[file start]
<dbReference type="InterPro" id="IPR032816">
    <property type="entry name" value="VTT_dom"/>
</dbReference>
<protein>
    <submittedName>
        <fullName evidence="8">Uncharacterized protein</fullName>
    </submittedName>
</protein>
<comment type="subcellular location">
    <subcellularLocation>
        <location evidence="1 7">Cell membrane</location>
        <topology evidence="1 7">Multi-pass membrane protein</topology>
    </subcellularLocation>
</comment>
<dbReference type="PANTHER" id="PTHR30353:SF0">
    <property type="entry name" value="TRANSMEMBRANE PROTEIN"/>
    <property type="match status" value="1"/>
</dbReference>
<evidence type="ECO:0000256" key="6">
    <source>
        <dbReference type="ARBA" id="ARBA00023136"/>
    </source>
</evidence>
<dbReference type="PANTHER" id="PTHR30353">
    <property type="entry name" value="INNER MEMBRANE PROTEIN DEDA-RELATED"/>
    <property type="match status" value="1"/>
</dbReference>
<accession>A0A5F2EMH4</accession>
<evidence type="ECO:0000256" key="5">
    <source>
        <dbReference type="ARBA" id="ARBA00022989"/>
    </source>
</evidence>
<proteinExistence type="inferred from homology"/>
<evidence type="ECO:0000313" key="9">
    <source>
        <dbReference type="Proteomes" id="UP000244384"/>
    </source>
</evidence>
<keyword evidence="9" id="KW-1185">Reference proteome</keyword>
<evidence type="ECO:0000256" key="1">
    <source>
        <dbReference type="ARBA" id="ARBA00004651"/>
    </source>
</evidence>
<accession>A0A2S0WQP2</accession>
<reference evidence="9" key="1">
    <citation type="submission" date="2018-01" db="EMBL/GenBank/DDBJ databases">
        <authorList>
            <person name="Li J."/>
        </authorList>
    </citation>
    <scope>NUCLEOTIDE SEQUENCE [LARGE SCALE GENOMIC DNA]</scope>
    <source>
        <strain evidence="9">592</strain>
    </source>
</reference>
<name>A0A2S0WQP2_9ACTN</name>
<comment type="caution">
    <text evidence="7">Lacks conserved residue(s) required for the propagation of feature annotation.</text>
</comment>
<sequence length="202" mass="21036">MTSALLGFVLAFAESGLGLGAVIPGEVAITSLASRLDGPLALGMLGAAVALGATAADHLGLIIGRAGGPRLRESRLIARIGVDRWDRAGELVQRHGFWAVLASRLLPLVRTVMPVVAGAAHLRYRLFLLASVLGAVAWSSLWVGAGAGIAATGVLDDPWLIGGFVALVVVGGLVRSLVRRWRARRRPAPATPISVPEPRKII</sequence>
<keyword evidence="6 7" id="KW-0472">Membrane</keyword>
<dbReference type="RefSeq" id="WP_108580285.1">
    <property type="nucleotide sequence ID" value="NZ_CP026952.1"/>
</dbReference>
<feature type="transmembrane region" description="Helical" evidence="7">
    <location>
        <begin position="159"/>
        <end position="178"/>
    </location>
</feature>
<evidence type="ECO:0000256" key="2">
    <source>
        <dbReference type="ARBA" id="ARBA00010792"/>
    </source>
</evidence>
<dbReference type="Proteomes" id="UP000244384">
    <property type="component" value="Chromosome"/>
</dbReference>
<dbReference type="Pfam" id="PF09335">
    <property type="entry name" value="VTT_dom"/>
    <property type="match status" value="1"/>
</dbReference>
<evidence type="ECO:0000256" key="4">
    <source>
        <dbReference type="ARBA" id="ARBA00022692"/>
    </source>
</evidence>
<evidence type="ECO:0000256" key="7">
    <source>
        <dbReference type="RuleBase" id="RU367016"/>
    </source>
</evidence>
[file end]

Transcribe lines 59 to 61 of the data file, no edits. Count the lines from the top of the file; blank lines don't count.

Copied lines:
<comment type="caution">
    <text evidence="7">Lacks conserved residue(s) required for the propagation of feature annotation.</text>
</comment>